Nonfiction > Harvard Classics > Epictetus > The Golden Sayings
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Epictetus. (c.A.D. 50–c.A.D. 138).  The Golden Sayings of Epictetus.
The Harvard Classics.  1909–14.
 
CXIII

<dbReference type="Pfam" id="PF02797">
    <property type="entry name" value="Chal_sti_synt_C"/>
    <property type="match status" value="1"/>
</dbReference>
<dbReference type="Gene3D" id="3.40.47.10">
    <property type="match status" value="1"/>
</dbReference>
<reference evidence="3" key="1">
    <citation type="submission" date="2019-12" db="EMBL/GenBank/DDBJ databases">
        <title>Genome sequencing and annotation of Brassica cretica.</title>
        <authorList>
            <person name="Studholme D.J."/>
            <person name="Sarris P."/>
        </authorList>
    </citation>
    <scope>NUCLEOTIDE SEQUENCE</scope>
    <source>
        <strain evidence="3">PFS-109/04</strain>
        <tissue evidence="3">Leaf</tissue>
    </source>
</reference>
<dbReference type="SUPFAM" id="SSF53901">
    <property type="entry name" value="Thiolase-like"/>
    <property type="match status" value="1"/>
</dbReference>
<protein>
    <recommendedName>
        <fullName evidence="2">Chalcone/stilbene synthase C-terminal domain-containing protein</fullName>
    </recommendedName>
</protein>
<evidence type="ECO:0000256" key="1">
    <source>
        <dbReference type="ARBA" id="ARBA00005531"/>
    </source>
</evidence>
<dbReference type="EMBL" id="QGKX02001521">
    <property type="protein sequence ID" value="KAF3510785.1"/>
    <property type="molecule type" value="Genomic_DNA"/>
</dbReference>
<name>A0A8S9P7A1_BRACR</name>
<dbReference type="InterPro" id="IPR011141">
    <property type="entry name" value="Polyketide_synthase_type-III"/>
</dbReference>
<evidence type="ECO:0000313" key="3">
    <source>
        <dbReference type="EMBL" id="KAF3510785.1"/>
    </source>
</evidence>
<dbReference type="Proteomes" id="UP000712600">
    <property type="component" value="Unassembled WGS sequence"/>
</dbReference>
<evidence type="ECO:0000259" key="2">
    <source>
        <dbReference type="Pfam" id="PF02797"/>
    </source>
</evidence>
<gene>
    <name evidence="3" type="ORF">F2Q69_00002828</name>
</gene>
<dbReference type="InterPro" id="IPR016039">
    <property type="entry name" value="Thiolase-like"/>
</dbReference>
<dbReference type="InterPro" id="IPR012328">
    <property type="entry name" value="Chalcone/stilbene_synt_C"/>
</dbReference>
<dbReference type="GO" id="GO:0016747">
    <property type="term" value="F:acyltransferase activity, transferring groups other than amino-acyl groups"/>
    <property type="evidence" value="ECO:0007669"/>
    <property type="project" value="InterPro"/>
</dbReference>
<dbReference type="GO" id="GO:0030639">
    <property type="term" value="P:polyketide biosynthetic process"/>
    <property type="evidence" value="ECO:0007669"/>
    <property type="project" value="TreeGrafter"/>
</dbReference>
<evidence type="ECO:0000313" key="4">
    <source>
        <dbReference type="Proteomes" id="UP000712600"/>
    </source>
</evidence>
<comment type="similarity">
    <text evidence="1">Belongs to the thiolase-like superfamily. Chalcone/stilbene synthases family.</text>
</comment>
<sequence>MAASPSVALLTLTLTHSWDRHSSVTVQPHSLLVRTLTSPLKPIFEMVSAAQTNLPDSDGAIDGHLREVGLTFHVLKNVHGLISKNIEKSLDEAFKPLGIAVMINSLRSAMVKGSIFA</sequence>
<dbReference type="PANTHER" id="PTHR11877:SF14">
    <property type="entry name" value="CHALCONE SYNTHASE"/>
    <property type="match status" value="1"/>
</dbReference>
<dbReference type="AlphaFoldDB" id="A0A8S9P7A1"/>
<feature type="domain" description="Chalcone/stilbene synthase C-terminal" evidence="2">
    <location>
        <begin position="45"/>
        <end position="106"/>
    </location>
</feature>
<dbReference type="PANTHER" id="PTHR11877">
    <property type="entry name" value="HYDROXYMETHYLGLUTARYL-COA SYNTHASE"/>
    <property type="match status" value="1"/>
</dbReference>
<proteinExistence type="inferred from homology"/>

Furthermore the true Cynic must know that he is sent as a Messenger from God to men, to show unto them that as touching good and evil they are in error; looking for these where they are not to be found, nor ever bethinking themselves where they are. And like Diogenes when brought before Philip after the battle of Chæronea, the Cynic must remember that he is a Spy. For a Spy he really is—to bring back word what things are on Man’s side, and what against him. And when he has diligently observed all, he must come back with a true report, not terrified into announcing them to be foes that are no foes, nor otherwise perturbed or confounded by the things of sense.  1
 

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